Sainsbury’s bosses to face shareholders over collapsed Asda deal

Senior executives and board directors at Sainsbury’s are set to face a barrage of questions from shareholders next week, as the supermarket hosts its first public investor meeting since the collapse of its merger with Asda.

Sainsbury's Morecambe, general views

The annual general meeting on Thursday will also be the first chance for new chairman Martin Scicluna to explain why he thinks chief executive Mike Coupe remains the best person to lead the supermarket into the future.

Shares at Sainsbury’s fell to a 30-year low in May after the Competition and Market’s Authority ruled out the Asda deal, and shareholders will no doubt have a word or two to say about it.

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Mr Scicluna has already said he supports Mr Coupe, despite the failed deal, but shareholder advisory groups have expressed concerns over bonuses, especially with the falling share price.

Advisory body Glass Lewis said: “The committee have failed to outline the impact, if any, of the failed deal on the bonus outcomes of the executives, particularly in light of share price performance as a direct result.”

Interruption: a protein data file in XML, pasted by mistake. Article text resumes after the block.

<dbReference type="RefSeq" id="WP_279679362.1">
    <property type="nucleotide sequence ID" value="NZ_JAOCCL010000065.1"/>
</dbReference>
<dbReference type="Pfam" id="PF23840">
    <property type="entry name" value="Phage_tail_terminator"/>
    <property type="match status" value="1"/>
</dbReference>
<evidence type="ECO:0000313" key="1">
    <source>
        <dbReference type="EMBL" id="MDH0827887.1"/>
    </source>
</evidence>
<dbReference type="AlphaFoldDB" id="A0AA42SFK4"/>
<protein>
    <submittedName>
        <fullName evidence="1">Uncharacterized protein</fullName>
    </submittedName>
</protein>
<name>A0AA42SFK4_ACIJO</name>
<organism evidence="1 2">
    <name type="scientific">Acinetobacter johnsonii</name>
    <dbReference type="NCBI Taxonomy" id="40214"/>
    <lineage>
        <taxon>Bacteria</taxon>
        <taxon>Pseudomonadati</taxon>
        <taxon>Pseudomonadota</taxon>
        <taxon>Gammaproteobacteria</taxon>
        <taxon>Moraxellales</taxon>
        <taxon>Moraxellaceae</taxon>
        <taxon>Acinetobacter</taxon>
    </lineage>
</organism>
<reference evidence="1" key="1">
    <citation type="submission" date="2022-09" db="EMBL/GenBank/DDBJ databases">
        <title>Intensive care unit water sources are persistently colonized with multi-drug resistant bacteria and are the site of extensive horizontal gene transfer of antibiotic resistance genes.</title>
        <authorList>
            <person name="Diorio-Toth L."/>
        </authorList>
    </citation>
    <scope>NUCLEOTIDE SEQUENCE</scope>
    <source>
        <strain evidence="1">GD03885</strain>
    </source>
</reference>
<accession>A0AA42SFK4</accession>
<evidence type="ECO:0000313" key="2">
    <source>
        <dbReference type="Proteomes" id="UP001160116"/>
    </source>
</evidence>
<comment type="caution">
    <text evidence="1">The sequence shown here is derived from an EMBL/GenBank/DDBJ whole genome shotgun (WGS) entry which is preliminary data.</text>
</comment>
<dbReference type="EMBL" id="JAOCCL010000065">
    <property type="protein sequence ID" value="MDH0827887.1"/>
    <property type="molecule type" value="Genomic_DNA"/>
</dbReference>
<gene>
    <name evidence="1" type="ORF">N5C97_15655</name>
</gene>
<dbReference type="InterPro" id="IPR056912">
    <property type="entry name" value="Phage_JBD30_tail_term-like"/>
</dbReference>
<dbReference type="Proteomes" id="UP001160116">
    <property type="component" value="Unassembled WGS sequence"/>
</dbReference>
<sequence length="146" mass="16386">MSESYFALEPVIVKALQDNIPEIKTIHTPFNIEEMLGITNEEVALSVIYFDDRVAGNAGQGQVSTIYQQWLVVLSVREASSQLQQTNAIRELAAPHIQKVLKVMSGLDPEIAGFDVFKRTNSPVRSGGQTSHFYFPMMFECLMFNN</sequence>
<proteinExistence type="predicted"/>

Mr Coupe walks away with £3.9 million in pay this year, including a bonus, but shareholders will need to vote it through on Thursday.

The day before the meeting, Sainsbury’s will also update the stock market on its latest trading, with its first-quarter results.

Analysts are predicting a fall in sales across all three divisions of food, general merchandise and clothing.

Clive Black, retail analyst at Shore Capital, reckons like-for-like sales will fall between 0.5% and 1%, with groceries off by between 0.25% and 1.25%, general merchandise down 1% to 2% and clothing sales also off by 1% to 2%.

He warned that the Asda merger may have distracted senior management, and said the company “has been operationally and financially wobbling for some time with the core supermarket division delivering a sub-optimal execution of its proposition to its shoppers relative to the market, manifested in a sustained loss of market share and laggard position in the secondary sales tables, we should also say crumbling profits, whilst Sainsbury Bank has been little short of a financial calamity”.

James Grzinic, at Jefferies, is even more pessimistic, predicting like for like sales down 2%, with food sales off 1.2%, general merchandise down 2.2% and clothing falling 2% too.

He pointed out that sales will also be hit due to tough comparisons with a year ago, with the poor Easter weather expected to hit Sainsbury’s Argos business particularly hard.